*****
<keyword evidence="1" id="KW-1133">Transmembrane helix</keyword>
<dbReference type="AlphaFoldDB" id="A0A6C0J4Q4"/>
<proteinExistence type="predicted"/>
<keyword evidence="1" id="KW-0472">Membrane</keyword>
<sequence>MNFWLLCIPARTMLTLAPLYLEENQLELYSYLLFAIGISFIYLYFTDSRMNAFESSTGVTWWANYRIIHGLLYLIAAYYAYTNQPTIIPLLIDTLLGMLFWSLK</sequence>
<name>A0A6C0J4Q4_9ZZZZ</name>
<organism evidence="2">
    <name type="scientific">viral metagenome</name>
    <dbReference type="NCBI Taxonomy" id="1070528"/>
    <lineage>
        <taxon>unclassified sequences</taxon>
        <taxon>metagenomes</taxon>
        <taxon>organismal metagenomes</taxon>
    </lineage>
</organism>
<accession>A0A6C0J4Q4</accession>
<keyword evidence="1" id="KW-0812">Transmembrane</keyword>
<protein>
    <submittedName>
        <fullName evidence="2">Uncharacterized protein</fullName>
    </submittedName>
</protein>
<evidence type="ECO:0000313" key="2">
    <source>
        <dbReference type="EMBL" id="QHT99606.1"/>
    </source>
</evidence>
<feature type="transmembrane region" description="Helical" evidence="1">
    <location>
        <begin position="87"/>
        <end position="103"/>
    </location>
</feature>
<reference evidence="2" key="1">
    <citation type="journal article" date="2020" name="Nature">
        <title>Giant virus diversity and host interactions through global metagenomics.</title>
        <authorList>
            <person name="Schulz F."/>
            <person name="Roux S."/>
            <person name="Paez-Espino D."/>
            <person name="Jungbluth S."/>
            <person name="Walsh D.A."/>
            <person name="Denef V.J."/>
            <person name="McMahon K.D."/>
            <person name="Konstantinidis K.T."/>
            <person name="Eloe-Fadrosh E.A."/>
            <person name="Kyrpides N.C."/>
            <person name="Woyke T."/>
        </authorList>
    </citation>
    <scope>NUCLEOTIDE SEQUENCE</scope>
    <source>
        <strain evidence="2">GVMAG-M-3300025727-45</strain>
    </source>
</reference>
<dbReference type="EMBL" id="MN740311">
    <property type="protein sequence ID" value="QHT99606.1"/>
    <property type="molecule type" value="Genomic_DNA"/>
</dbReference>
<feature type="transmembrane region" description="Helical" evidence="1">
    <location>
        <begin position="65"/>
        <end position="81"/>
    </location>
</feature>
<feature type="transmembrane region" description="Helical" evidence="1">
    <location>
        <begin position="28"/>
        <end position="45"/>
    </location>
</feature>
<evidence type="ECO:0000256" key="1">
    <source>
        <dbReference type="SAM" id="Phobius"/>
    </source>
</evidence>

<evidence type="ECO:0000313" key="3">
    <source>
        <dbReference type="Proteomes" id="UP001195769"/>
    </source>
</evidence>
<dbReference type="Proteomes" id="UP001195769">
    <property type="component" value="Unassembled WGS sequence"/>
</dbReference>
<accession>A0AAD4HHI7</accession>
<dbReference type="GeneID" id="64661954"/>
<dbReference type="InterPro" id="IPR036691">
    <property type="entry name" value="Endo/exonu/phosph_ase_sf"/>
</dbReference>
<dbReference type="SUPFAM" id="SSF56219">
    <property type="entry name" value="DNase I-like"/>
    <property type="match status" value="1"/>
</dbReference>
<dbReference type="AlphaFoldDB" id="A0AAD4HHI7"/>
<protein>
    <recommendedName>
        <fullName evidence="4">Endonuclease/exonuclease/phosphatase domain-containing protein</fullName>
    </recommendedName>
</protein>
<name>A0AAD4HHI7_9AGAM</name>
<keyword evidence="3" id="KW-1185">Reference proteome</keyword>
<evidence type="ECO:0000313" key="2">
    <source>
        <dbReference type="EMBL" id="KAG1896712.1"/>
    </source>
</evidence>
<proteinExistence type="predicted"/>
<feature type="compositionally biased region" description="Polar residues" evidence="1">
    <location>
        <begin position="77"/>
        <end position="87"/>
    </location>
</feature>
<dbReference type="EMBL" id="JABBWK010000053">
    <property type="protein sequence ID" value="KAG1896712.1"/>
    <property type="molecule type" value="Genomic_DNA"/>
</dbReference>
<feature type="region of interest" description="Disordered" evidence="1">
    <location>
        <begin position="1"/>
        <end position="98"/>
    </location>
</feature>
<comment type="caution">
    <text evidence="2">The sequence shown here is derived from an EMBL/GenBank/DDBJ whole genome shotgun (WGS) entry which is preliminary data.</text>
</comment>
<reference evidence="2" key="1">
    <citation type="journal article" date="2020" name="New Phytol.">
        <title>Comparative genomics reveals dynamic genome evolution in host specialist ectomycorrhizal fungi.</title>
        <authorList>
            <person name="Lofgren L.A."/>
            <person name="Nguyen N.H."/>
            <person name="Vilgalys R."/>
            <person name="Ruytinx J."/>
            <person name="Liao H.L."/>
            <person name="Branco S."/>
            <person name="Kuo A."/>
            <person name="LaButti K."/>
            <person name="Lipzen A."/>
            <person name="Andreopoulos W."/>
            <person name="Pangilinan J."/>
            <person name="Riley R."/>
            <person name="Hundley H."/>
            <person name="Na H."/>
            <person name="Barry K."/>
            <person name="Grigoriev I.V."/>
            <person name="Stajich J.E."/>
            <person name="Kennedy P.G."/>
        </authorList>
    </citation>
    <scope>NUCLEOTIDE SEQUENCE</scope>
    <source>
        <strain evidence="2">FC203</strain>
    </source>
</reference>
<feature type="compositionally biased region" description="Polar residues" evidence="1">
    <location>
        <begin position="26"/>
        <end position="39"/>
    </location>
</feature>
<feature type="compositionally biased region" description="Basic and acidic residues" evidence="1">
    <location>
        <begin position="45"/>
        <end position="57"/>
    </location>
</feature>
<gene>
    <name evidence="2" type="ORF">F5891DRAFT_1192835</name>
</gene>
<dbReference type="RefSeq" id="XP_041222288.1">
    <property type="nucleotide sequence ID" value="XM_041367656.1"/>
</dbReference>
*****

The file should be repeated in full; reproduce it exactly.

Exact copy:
<keyword evidence="1" id="KW-1133">Transmembrane helix</keyword>
<dbReference type="AlphaFoldDB" id="A0A6C0J4Q4"/>
<proteinExistence type="predicted"/>
<keyword evidence="1" id="KW-0472">Membrane</keyword>
<sequence>MNFWLLCIPARTMLTLAPLYLEENQLELYSYLLFAIGISFIYLYFTDSRMNAFESSTGVTWWANYRIIHGLLYLIAAYYAYTNQPTIIPLLIDTLLGMLFWSLK</sequence>
<name>A0A6C0J4Q4_9ZZZZ</name>
<organism evidence="2">
    <name type="scientific">viral metagenome</name>
    <dbReference type="NCBI Taxonomy" id="1070528"/>
    <lineage>
        <taxon>unclassified sequences</taxon>
        <taxon>metagenomes</taxon>
        <taxon>organismal metagenomes</taxon>
    </lineage>
</organism>
<accession>A0A6C0J4Q4</accession>
<keyword evidence="1" id="KW-0812">Transmembrane</keyword>
<protein>
    <submittedName>
        <fullName evidence="2">Uncharacterized protein</fullName>
    </submittedName>
</protein>
<evidence type="ECO:0000313" key="2">
    <source>
        <dbReference type="EMBL" id="QHT99606.1"/>
    </source>
</evidence>
<feature type="transmembrane region" description="Helical" evidence="1">
    <location>
        <begin position="87"/>
        <end position="103"/>
    </location>
</feature>
<reference evidence="2" key="1">
    <citation type="journal article" date="2020" name="Nature">
        <title>Giant virus diversity and host interactions through global metagenomics.</title>
        <authorList>
            <person name="Schulz F."/>
            <person name="Roux S."/>
            <person name="Paez-Espino D."/>
            <person name="Jungbluth S."/>
            <person name="Walsh D.A."/>
            <person name="Denef V.J."/>
            <person name="McMahon K.D."/>
            <person name="Konstantinidis K.T."/>
            <person name="Eloe-Fadrosh E.A."/>
            <person name="Kyrpides N.C."/>
            <person name="Woyke T."/>
        </authorList>
    </citation>
    <scope>NUCLEOTIDE SEQUENCE</scope>
    <source>
        <strain evidence="2">GVMAG-M-3300025727-45</strain>
    </source>
</reference>
<dbReference type="EMBL" id="MN740311">
    <property type="protein sequence ID" value="QHT99606.1"/>
    <property type="molecule type" value="Genomic_DNA"/>
</dbReference>
<feature type="transmembrane region" description="Helical" evidence="1">
    <location>
        <begin position="65"/>
        <end position="81"/>
    </location>
</feature>
<feature type="transmembrane region" description="Helical" evidence="1">
    <location>
        <begin position="28"/>
        <end position="45"/>
    </location>
</feature>
<evidence type="ECO:0000256" key="1">
    <source>
        <dbReference type="SAM" id="Phobius"/>
    </source>
</evidence>

<evidence type="ECO:0000313" key="3">
    <source>
        <dbReference type="Proteomes" id="UP001195769"/>
    </source>
</evidence>
<dbReference type="Proteomes" id="UP001195769">
    <property type="component" value="Unassembled WGS sequence"/>
</dbReference>
<accession>A0AAD4HHI7</accession>
<dbReference type="GeneID" id="64661954"/>
<dbReference type="InterPro" id="IPR036691">
    <property type="entry name" value="Endo/exonu/phosph_ase_sf"/>
</dbReference>
<dbReference type="SUPFAM" id="SSF56219">
    <property type="entry name" value="DNase I-like"/>
    <property type="match status" value="1"/>
</dbReference>
<dbReference type="AlphaFoldDB" id="A0AAD4HHI7"/>
<protein>
    <recommendedName>
        <fullName evidence="4">Endonuclease/exonuclease/phosphatase domain-containing protein</fullName>
    </recommendedName>
</protein>
<name>A0AAD4HHI7_9AGAM</name>
<keyword evidence="3" id="KW-1185">Reference proteome</keyword>
<evidence type="ECO:0000313" key="2">
    <source>
        <dbReference type="EMBL" id="KAG1896712.1"/>
    </source>
</evidence>
<proteinExistence type="predicted"/>
<feature type="compositionally biased region" description="Polar residues" evidence="1">
    <location>
        <begin position="77"/>
        <end position="87"/>
    </location>
</feature>
<dbReference type="EMBL" id="JABBWK010000053">
    <property type="protein sequence ID" value="KAG1896712.1"/>
    <property type="molecule type" value="Genomic_DNA"/>
</dbReference>
<feature type="region of interest" description="Disordered" evidence="1">
    <location>
        <begin position="1"/>
        <end position="98"/>
    </location>
</feature>
<comment type="caution">
    <text evidence="2">The sequence shown here is derived from an EMBL/GenBank/DDBJ whole genome shotgun (WGS) entry which is preliminary data.</text>
</comment>
<reference evidence="2" key="1">
    <citation type="journal article" date="2020" name="New Phytol.">
        <title>Comparative genomics reveals dynamic genome evolution in host specialist ectomycorrhizal fungi.</title>
        <authorList>
            <person name="Lofgren L.A."/>
            <person name="Nguyen N.H."/>
            <person name="Vilgalys R."/>
            <person name="Ruytinx J."/>
            <person name="Liao H.L."/>
            <person name="Branco S."/>
            <person name="Kuo A."/>
            <person name="LaButti K."/>
            <person name="Lipzen A."/>
            <person name="Andreopoulos W."/>
            <person name="Pangilinan J."/>
            <person name="Riley R."/>
            <person name="Hundley H."/>
            <person name="Na H."/>
            <person name="Barry K."/>
            <person name="Grigoriev I.V."/>
            <person name="Stajich J.E."/>
            <person name="Kennedy P.G."/>
        </authorList>
    </citation>
    <scope>NUCLEOTIDE SEQUENCE</scope>
    <source>
        <strain evidence="2">FC203</strain>
    </source>
</reference>
<feature type="compositionally biased region" description="Polar residues" evidence="1">
    <location>
        <begin position="26"/>
        <end position="39"/>
    </location>
</feature>
<feature type="compositionally biased region" description="Basic and acidic residues" evidence="1">
    <location>
        <begin position="45"/>
        <end position="57"/>
    </location>
</feature>
<gene>
    <name evidence="2" type="ORF">F5891DRAFT_1192835</name>
</gene>
<dbReference type="RefSeq" id="XP_041222288.1">
    <property type="nucleotide sequence ID" value="XM_041367656.1"/>
</dbReference>